The small town of Valley Falls, Kan., thought they had a groundbreaking plan to better patrol their downtown on a tight budget.
In April, the city established a police auxiliary program consisting of civilian volunteers who would patrol the streets in actual police cruisers and keep an eye out for unruly teenagers. Meanwhile real officers would catch up on paperwork.
Who could have ever guessed that this brilliant idea would go wrong?
Less than a month after the program launched, a city council meeting was overrun with furious residents who described seeing auxiliary officers drag racing in their cruisers, blaring sirens and blasting air horns. One volunteer was even spotted on patrol with a 5-year-old child sitting on his lap.
Two days later, the council decided to disband the auxiliary program “for the time being.”
The people’s court
Tampa, Fla., doesn’t need a police auxiliary program—they have Natasha Myers.
This spring, the 23-year-old handed out her own unique form of parking lot justice after witnessing a driver failing to stop at a pedestrian walkway outside a Publix supermarket.
After carving a crude sketch of male genitalia on the hood of the inconsiderate driver’s Kia SUV with her keys, she marched into the Publix, asked for a Post-it note at the customer service desk and wrote out a message that she left on the Kia’s windshield:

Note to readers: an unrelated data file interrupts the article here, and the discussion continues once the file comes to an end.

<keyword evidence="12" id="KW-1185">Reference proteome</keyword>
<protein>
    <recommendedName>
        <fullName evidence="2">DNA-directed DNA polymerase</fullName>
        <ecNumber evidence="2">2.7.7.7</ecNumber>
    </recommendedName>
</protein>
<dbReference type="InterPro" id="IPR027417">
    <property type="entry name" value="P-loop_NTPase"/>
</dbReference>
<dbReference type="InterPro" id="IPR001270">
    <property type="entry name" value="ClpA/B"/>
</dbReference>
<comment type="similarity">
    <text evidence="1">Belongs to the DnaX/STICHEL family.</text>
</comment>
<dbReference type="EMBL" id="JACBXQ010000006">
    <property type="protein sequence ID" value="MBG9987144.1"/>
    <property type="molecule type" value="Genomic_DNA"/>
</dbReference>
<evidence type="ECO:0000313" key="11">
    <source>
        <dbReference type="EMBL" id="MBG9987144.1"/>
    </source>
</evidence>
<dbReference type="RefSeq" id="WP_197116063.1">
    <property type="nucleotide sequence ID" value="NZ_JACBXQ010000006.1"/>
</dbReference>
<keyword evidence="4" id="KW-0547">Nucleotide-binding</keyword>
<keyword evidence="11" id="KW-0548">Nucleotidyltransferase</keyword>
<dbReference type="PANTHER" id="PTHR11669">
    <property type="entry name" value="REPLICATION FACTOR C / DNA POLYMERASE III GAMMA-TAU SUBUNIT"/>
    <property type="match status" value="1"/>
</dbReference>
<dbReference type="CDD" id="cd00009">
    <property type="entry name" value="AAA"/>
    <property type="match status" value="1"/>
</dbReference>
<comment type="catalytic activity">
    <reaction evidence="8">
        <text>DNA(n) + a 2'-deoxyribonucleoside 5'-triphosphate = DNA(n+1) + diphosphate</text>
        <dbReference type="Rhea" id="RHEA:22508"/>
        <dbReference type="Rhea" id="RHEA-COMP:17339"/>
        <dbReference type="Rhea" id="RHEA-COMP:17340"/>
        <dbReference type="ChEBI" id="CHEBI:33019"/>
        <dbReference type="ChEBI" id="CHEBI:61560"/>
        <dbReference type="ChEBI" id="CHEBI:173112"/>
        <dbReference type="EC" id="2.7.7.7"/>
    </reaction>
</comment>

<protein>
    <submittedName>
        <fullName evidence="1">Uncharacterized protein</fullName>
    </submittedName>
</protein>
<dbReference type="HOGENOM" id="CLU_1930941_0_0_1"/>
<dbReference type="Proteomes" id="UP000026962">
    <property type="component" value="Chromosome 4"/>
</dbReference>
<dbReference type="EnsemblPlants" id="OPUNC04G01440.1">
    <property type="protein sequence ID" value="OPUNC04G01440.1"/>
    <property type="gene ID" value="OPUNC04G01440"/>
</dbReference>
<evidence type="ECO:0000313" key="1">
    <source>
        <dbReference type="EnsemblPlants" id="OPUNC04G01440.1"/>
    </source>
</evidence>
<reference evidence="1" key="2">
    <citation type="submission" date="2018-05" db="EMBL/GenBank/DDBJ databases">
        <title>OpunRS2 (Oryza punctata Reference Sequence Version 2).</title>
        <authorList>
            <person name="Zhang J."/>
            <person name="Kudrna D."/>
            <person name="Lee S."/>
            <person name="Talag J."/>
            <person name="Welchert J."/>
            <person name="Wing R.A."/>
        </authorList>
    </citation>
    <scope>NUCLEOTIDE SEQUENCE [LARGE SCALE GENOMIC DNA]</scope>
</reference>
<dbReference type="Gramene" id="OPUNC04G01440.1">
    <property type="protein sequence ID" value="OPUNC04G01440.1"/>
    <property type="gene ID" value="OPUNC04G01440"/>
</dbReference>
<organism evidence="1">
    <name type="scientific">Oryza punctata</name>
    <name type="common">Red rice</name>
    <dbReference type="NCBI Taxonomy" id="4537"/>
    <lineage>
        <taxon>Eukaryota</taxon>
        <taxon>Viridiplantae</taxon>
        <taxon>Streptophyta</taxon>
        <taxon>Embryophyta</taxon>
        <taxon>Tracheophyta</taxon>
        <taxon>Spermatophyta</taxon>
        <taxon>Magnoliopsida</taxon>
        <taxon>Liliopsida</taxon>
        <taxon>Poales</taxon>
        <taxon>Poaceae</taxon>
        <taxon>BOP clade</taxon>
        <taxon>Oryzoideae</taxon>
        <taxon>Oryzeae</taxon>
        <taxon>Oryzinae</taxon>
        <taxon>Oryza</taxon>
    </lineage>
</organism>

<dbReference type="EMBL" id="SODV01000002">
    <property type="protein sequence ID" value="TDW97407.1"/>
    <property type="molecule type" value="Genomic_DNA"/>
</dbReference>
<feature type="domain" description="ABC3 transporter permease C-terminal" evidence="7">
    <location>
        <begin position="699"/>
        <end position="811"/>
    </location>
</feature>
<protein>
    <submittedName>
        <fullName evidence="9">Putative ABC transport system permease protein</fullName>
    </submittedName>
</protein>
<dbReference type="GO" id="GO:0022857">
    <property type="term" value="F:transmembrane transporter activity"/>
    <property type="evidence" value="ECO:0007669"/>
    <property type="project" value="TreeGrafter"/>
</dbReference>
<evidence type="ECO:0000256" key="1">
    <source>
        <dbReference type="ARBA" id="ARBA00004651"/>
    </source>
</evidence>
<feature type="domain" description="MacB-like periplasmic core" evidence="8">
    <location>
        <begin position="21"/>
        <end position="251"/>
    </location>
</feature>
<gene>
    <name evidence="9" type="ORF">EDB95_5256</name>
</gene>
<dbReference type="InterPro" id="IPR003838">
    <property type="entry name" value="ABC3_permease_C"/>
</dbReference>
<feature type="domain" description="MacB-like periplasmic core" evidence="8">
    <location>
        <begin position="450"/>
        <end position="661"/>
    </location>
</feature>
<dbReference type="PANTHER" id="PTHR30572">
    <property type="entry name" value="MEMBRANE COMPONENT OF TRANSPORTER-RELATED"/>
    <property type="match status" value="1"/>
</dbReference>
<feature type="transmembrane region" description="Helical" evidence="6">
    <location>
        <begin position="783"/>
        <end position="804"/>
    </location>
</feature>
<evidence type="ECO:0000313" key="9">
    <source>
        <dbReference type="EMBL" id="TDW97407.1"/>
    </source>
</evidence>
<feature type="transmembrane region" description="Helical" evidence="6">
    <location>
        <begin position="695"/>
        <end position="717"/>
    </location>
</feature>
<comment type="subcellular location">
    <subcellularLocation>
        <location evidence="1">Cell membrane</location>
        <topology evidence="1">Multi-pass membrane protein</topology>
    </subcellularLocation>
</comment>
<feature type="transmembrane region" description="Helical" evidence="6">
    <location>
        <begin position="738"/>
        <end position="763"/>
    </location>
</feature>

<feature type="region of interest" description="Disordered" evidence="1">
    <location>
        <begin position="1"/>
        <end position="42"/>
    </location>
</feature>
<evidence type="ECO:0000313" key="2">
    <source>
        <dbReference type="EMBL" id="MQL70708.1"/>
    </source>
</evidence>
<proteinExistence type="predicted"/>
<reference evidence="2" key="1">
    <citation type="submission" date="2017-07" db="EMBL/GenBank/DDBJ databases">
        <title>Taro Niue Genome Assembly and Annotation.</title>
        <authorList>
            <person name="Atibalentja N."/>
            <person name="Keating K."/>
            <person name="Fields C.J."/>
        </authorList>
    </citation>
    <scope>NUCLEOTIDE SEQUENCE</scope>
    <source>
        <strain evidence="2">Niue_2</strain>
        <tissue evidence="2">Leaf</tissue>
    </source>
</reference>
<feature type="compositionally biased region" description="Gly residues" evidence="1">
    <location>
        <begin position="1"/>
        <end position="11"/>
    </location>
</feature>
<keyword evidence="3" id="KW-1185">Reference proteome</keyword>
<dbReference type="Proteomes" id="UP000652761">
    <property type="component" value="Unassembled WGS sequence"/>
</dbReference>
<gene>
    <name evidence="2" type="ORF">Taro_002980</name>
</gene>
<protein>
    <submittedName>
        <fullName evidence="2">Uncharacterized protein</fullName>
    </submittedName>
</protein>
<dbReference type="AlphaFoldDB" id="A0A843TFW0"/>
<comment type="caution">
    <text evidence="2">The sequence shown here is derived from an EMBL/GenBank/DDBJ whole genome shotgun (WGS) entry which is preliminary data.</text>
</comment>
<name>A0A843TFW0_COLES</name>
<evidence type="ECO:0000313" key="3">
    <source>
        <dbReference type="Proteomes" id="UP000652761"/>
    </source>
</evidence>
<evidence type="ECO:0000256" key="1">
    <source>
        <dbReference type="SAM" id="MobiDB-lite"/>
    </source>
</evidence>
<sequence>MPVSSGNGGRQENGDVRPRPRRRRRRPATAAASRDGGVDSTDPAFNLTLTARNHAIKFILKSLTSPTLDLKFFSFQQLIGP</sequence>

“Hey, I keyed your car,” it read. “You didn’t stop for pedestrians as is law. Since no cop to enforce a ticket, this should cover the cost of your fine. Have a good day. P.S. Don’t be a d---.”
Turns out the Kia belonged to a 63-year-old woman who had no memory of any confrontation with pedestrians in the parking lot or of being a d---. Nonetheless, the total cost of her “fine” came to $1,240.13.
When officers find motorists stranded on the side of a busy eight-lane highway like I-695 in Maryland, they’re usually stressed out and upset.
However that wasn’t the case this past May when police found a man broken down on the Baltimore Beltway playing a drum set.
The man told police that he ran out of gas and had called for assistance, so in the meantime he figured he’d set up his drum kit on the shoulder of the highway and practice.
The officers helped the man refill his gas tank and then sent him on his way without issuing a citation. After all, there’s no law against traffic jams.
Got a sinking feeling
It was a Monday like any other for Danny Rodriguez, who was using a forklift to move pallets of food products around a New Jersey warehouse this past May.
Then all hell broke loose.
Hell, which is apparently located directly below East Rutherford, N.J., suddenly opened up and tried to swallow Rodriguez through a giant sinkhole.
Witnesses said that without warning, a 30-by-40-ft section of the warehouse floor collapsed, causing Rodriguez, his forklift and gallons of cooking oil and soy sauce to plummet 10 ft into a giant pit.
Fortunately for Rodriguez, the forklift not only broke his fall but also kept him from drowning in what was quickly becoming a gooey vat of Asian salad dressing.
The warehouse property manager believes that the building’s concrete slab foundation gave way because it had been laid over a long-forgotten basement with insufficient support.
Rodriguez escaped from the hole on his own with no serious injuries, aside from smelling like a discount buffet for the next week. R&B